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Evaluation of cardiopulmonary exercise test in the prediction of disease progression in systemic sclerosis


1, 2, 3, 4, 5, 6, 7, 8, 9, 10, 11, 12, 13

 

  1. Department of Rheumatology and Immunology, University of Szeged, Faculty of Medicine, Szeged, Hungary.
  2. Department of Pulmonology, University of Szeged, Faculty of Medicine, Szeged, Hungary.
  3. Department of Pulmonology, University of Szeged, Faculty of Medicine, Szeged, Hungary.
  4. Department of Pulmonology, University of Szeged, Faculty of Medicine, Szeged, Hungary.
  5. Department of Internal Medicine, Cardiology Centre and Department of Family Medicine, University of Szeged, Faculty of Medicine, Szeged, Hungary.
  6. Department of Rheumatology and Immunology, University of Szeged, Faculty of Medicine, Szeged, Hungary.
  7. Department of Rheumatology and Immunology, University of Szeged, Faculty of Medicine, Szeged, Hungary.
  8. Department of Rheumatology and Immunology, University of Szeged, Faculty of Medicine, Szeged, Hungary.
  9. Department of Pulmonology, University of Szeged, Faculty of Medicine, Szeged, Hungary.
  10. Department of Rheumatology and Immunology, University of Szeged, Faculty of Medicine, Szeged, Hungary.
  11. Department of Internal Medicine, Cardiology Centre and Department of Family Medicine, University of Szeged, Faculty of Medicine, Szeged, Hungary.
  12. Department of Pulmonology, University of Szeged, Faculty of Medicine, Szeged, Hungary.
  13. Department of Rheumatology and Immunology, University of Szeged, Faculty of Medicine, Szeged, Hungary. kovacs.laszlo@med.u-szeged.hu

CER13868
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PMID: 33769261 [PubMed]

Received: 27/07/2020
Accepted : 04/01/2021
In Press: 24/03/2021

Abstract

OBJECTIVES:
Cardiopulmonary exercise test (CPET) is a widely used examination to predict the prognosis of many chronic pulmonary diseases, and it has also been tested in systemic sclerosis (SSc) with a focus on the development of pulmonary hypertension. CPET is a highly informative non-invasive tool that provides a more complex information than conventional lung function tests to predict the course of cardiopulmonary diseases, as it provides a general overview of the aerobic metabolism, influenced by pulmonary, cardiovascular and peripheral muscle function. The purpose of this investigation was to assess if the progression and the development of poor overall disease outcome in SSc can be predicted by this method.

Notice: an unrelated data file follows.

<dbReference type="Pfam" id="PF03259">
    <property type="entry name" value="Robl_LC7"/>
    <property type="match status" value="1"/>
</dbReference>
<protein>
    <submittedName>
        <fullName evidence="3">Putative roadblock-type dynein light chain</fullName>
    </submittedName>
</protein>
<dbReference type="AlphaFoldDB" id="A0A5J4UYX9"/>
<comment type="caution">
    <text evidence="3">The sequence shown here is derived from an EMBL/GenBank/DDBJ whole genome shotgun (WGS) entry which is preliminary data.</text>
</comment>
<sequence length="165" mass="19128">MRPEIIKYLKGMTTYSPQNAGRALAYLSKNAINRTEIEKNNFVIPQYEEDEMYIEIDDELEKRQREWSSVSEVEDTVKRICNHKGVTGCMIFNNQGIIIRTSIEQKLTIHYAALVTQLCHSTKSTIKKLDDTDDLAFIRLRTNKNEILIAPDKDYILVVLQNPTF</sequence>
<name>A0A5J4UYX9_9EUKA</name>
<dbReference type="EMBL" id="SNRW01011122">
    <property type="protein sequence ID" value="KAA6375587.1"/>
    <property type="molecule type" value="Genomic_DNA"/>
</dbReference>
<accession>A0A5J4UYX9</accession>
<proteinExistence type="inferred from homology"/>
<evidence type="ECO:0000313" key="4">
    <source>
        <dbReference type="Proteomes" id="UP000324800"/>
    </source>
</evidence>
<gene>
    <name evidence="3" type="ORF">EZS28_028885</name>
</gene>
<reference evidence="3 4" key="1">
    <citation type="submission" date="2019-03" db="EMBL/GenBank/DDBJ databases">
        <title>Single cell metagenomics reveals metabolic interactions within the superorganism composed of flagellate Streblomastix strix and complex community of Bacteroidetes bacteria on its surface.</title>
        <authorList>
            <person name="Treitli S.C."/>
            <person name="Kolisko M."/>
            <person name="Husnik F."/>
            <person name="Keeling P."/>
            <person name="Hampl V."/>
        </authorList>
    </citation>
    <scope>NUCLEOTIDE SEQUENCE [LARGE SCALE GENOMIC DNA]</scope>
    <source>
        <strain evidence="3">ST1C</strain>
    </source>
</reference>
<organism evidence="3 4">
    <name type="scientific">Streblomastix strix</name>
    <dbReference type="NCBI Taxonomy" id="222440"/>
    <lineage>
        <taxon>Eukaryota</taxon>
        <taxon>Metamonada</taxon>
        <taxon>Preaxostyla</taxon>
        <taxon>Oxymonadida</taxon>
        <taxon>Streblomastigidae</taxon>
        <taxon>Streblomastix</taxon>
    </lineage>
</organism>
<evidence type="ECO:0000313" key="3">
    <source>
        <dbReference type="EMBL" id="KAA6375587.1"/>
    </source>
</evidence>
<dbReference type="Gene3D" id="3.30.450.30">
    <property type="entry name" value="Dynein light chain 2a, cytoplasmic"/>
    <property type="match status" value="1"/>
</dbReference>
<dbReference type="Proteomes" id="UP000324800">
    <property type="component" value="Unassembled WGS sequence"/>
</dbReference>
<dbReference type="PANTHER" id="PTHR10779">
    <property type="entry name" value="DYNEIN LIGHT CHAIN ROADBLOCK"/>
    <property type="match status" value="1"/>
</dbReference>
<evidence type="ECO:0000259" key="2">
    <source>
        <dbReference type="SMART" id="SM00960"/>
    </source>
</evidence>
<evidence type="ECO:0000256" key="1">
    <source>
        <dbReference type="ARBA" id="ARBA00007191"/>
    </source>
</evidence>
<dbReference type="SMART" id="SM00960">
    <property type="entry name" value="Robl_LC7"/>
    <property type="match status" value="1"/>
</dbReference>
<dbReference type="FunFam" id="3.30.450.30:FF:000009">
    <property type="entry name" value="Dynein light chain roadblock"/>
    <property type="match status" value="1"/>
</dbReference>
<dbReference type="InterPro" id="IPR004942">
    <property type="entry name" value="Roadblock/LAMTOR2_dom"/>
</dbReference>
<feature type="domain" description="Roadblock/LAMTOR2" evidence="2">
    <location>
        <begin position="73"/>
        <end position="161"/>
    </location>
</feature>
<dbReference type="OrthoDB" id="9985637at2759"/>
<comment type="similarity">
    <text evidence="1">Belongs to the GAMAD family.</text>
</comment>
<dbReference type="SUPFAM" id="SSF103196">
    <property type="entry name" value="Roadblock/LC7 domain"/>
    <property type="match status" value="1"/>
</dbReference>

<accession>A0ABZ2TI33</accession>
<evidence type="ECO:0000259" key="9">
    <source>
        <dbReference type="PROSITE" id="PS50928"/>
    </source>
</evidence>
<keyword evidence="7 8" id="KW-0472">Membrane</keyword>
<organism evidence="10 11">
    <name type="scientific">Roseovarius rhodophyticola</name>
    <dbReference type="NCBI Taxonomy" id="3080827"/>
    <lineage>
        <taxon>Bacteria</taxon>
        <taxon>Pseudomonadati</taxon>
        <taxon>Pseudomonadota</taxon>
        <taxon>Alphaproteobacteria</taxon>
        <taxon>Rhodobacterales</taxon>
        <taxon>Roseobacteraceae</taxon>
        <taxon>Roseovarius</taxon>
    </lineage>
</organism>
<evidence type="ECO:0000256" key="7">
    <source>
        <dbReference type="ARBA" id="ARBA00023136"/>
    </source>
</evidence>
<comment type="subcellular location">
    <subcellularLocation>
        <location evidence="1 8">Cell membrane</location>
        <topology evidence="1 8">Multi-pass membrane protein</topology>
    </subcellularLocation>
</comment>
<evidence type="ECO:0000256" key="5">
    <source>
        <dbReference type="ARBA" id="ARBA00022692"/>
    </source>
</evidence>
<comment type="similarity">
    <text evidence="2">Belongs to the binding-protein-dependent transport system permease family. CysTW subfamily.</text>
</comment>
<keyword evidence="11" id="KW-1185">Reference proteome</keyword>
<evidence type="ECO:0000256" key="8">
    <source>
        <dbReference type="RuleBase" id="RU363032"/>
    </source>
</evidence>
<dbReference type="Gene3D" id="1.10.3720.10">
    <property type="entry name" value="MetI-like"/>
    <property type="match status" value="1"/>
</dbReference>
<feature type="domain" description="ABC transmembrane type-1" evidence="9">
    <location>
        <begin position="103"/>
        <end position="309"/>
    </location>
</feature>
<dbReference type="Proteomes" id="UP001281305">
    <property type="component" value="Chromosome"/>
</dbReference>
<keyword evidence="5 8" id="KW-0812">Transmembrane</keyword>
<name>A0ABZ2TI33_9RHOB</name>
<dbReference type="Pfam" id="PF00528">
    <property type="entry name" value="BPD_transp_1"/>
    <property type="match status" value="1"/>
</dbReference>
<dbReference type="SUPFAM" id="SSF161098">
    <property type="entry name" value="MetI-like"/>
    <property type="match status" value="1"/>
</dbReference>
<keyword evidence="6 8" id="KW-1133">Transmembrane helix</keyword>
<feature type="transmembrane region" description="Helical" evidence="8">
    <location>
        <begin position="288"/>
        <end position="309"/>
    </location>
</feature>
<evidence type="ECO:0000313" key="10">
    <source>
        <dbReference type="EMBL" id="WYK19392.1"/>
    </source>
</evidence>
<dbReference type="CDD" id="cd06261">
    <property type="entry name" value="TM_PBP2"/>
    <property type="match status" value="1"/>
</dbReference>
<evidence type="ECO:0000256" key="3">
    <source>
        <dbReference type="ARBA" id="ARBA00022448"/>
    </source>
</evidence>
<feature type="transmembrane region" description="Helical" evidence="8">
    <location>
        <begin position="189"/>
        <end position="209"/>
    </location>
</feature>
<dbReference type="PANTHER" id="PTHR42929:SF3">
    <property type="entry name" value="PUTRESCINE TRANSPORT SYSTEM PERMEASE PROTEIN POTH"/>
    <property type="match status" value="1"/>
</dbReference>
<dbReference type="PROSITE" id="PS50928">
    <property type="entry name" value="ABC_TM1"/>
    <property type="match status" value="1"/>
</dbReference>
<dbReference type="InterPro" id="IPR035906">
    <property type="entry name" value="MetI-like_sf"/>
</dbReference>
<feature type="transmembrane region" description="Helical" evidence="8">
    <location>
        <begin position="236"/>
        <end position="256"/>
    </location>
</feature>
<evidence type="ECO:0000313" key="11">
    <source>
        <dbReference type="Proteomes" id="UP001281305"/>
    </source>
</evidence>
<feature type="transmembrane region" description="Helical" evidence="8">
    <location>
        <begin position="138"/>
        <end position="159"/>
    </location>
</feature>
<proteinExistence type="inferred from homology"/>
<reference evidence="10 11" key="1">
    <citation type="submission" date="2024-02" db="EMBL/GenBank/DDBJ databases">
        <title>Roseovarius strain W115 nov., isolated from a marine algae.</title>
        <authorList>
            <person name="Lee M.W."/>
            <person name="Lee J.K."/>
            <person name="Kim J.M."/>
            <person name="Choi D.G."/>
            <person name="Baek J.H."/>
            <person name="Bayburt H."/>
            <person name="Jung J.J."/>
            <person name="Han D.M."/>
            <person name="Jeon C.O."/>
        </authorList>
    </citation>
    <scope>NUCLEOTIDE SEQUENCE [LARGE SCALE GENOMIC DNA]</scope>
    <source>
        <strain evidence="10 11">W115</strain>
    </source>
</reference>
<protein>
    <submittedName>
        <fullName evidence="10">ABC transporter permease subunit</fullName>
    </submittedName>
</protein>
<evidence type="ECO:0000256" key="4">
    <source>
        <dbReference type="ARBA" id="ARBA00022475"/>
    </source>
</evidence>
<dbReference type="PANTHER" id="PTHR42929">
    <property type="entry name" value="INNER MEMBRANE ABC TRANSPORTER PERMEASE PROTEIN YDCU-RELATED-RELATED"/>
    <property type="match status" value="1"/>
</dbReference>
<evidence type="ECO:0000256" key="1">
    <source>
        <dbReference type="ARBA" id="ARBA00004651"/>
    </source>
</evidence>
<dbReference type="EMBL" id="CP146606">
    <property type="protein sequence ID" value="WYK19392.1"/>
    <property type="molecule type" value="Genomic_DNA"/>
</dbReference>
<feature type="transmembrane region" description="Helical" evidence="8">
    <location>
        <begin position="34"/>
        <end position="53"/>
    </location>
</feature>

METHODS:
Twenty-nine SSc patients were investigated prospectively with standard follow-up plus CPET for a mean of 3.7 years to match the results of conventional evaluation modalities and CPET. A composite end-point of several serious outcomes reflecting SSc-related vascular and cardiopulmonary damage was set up, and the predictive value of and correlations between the CPET parameters and resting lung function and echocardiography variables were assessed.
RESULTS:
None of the clinical parameters, resting lung function or echocardiographic test results proved to be predictive of the development of the endpoint of poor prognosis in this cohort. In contrast, several CPET parameters were found to discriminate between SSc patients with or without adverse outcome. The detection of desaturation (at any CPET test) was associated with a higher risk of poor prognosis (OR:5.265). VO2 and VE/VCO2 at baseline correlated with the annual decrease in FVC, anaerobic threshold with the development of digital ulcers, and VE/VO2 with the increase in pulmonary arterial pressure.
CONCLUSIONS:
Several CPET parameters obtained at the beginning of follow-up are informative of the appearance of various adverse end-points. CPET is a feasible examination in the care of SSc patients and provides excess information to current standard follow-up examinations.

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